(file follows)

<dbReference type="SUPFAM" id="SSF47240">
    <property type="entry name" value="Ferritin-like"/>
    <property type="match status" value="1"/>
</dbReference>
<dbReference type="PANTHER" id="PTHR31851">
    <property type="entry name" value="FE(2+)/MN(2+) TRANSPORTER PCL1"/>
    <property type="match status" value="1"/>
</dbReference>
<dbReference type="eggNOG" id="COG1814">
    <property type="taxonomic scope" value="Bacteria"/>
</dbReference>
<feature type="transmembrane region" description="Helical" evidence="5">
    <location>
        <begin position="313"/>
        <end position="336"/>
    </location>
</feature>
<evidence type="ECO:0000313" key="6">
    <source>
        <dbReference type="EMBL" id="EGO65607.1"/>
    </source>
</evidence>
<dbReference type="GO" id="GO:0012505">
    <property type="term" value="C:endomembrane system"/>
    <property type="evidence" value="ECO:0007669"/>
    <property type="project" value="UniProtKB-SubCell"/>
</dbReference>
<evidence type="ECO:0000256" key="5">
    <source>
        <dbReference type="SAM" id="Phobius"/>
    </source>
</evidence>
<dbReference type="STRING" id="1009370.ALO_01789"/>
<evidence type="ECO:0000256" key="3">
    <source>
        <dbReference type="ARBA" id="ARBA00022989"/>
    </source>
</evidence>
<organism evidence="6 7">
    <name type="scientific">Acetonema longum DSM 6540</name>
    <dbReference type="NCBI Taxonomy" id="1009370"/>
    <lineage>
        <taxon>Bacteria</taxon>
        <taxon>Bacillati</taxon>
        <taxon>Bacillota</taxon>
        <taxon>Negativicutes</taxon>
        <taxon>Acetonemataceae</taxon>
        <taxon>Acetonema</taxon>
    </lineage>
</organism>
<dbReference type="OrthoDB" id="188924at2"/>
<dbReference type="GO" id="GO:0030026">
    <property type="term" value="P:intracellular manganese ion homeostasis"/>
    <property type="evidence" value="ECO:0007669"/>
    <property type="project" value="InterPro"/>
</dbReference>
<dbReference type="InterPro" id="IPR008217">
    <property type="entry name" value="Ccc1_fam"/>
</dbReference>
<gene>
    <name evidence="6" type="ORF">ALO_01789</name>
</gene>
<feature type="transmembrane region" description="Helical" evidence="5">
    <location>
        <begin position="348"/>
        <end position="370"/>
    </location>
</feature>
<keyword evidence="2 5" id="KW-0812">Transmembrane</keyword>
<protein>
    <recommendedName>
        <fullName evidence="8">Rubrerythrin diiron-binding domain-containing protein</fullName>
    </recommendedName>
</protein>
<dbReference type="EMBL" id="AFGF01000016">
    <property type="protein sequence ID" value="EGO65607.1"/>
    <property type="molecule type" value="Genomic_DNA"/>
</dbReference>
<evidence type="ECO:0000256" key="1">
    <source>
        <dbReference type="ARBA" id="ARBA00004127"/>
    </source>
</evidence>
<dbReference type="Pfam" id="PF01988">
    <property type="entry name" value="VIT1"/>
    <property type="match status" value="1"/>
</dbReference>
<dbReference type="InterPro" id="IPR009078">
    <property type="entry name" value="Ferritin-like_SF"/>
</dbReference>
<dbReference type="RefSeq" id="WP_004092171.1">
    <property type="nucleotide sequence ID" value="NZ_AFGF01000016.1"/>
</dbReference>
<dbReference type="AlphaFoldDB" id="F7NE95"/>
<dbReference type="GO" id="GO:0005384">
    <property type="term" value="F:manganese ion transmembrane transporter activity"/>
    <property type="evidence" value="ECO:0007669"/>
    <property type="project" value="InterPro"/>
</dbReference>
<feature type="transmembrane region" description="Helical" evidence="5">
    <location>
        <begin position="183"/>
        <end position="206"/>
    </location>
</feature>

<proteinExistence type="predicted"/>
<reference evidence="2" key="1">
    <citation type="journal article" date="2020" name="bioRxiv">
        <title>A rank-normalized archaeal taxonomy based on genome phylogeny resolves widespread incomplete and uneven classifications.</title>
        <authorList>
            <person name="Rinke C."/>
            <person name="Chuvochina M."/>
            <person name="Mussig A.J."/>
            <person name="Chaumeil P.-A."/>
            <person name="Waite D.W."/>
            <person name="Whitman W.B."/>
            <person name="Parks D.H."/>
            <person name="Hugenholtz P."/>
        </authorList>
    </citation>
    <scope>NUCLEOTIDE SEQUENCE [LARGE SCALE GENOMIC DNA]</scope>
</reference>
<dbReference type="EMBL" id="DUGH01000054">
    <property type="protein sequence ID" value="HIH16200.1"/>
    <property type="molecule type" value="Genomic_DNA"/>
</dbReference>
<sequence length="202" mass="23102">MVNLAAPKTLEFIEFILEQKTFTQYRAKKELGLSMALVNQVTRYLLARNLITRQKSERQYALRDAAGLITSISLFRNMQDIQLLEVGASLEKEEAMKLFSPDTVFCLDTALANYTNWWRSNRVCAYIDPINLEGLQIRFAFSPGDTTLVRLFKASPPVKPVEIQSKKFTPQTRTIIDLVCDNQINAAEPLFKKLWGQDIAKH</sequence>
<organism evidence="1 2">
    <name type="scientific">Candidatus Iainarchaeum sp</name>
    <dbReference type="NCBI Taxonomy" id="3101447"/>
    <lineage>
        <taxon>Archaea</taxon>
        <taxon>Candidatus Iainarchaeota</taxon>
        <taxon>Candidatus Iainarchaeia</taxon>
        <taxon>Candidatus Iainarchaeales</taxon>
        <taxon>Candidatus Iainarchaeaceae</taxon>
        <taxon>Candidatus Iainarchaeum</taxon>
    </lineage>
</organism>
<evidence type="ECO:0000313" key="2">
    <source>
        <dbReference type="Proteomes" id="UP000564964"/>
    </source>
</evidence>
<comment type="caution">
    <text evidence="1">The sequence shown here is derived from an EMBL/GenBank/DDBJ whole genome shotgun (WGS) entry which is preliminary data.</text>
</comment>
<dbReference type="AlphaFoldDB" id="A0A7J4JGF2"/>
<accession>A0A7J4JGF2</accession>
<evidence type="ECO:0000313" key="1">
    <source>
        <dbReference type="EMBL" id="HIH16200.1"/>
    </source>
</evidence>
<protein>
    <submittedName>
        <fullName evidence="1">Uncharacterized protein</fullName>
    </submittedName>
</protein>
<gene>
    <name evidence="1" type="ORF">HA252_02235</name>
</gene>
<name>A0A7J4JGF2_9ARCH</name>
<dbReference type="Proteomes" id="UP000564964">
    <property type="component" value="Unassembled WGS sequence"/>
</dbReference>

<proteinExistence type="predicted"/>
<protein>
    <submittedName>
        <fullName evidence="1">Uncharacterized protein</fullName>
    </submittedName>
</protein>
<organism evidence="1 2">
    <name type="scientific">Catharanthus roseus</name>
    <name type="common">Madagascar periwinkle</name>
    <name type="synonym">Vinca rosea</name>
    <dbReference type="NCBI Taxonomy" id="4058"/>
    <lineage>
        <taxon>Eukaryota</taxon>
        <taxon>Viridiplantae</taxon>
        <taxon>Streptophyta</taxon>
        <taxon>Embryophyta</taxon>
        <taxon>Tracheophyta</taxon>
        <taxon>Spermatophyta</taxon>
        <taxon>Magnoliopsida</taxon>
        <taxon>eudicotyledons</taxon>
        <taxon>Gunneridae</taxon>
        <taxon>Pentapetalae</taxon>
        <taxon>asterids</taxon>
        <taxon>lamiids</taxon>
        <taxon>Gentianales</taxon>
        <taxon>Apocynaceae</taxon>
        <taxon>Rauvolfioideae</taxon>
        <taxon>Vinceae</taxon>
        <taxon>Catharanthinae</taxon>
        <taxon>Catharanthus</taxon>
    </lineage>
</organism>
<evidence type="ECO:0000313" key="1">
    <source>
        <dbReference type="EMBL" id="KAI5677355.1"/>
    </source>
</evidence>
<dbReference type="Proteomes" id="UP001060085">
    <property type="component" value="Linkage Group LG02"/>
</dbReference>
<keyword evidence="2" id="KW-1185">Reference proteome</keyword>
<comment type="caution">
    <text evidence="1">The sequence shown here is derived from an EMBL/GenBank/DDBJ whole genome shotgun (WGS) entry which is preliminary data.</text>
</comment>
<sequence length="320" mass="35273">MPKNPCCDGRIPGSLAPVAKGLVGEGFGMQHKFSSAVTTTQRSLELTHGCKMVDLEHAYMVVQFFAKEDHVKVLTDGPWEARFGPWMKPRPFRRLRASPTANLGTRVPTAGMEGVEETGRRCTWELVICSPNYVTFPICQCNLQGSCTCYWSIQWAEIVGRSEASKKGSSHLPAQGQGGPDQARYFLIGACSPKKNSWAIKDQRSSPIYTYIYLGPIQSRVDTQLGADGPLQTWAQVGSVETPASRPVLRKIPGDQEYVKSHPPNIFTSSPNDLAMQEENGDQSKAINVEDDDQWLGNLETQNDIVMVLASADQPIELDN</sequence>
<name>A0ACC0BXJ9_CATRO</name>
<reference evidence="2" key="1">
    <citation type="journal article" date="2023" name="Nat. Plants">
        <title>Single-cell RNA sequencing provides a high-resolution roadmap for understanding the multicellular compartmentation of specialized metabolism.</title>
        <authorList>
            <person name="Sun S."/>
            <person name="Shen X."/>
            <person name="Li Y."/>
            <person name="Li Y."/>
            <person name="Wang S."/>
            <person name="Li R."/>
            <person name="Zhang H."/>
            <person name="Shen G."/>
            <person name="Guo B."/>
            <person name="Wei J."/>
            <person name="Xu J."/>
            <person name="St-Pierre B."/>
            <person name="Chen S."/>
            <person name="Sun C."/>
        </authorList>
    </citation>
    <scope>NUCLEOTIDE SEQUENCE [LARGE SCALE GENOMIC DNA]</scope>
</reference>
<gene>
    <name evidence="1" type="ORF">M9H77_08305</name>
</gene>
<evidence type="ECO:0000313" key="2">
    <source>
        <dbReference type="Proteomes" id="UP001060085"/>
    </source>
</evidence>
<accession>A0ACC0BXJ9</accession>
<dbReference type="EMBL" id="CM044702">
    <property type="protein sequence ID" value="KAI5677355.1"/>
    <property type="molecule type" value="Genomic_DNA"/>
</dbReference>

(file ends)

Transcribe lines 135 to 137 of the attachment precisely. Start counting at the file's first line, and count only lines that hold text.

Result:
        <taxon>Candidatus Iainarchaeales</taxon>
        <taxon>Candidatus Iainarchaeaceae</taxon>
        <taxon>Candidatus Iainarchaeum</taxon>